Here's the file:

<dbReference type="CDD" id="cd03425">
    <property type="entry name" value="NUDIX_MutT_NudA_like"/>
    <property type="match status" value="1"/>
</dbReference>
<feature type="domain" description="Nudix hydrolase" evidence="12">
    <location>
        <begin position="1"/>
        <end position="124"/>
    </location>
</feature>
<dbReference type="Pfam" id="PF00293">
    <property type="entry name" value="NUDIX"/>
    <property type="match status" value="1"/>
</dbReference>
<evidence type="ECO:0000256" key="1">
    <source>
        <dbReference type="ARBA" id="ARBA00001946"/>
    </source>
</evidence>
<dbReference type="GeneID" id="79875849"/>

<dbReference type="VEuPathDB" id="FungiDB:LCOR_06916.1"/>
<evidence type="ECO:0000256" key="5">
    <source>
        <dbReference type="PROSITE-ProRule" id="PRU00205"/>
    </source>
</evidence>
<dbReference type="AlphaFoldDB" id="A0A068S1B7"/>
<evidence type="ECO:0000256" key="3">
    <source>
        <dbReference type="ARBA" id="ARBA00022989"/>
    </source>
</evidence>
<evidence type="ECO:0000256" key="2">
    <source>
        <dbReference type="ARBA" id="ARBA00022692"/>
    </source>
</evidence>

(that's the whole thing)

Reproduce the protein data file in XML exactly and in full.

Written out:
<dbReference type="CDD" id="cd03425">
    <property type="entry name" value="NUDIX_MutT_NudA_like"/>
    <property type="match status" value="1"/>
</dbReference>
<feature type="domain" description="Nudix hydrolase" evidence="12">
    <location>
        <begin position="1"/>
        <end position="124"/>
    </location>
</feature>
<dbReference type="Pfam" id="PF00293">
    <property type="entry name" value="NUDIX"/>
    <property type="match status" value="1"/>
</dbReference>
<evidence type="ECO:0000256" key="1">
    <source>
        <dbReference type="ARBA" id="ARBA00001946"/>
    </source>
</evidence>
<dbReference type="GeneID" id="79875849"/>

<dbReference type="VEuPathDB" id="FungiDB:LCOR_06916.1"/>
<evidence type="ECO:0000256" key="5">
    <source>
        <dbReference type="PROSITE-ProRule" id="PRU00205"/>
    </source>
</evidence>
<dbReference type="AlphaFoldDB" id="A0A068S1B7"/>
<evidence type="ECO:0000256" key="3">
    <source>
        <dbReference type="ARBA" id="ARBA00022989"/>
    </source>
</evidence>
<evidence type="ECO:0000256" key="2">
    <source>
        <dbReference type="ARBA" id="ARBA00022692"/>
    </source>
</evidence>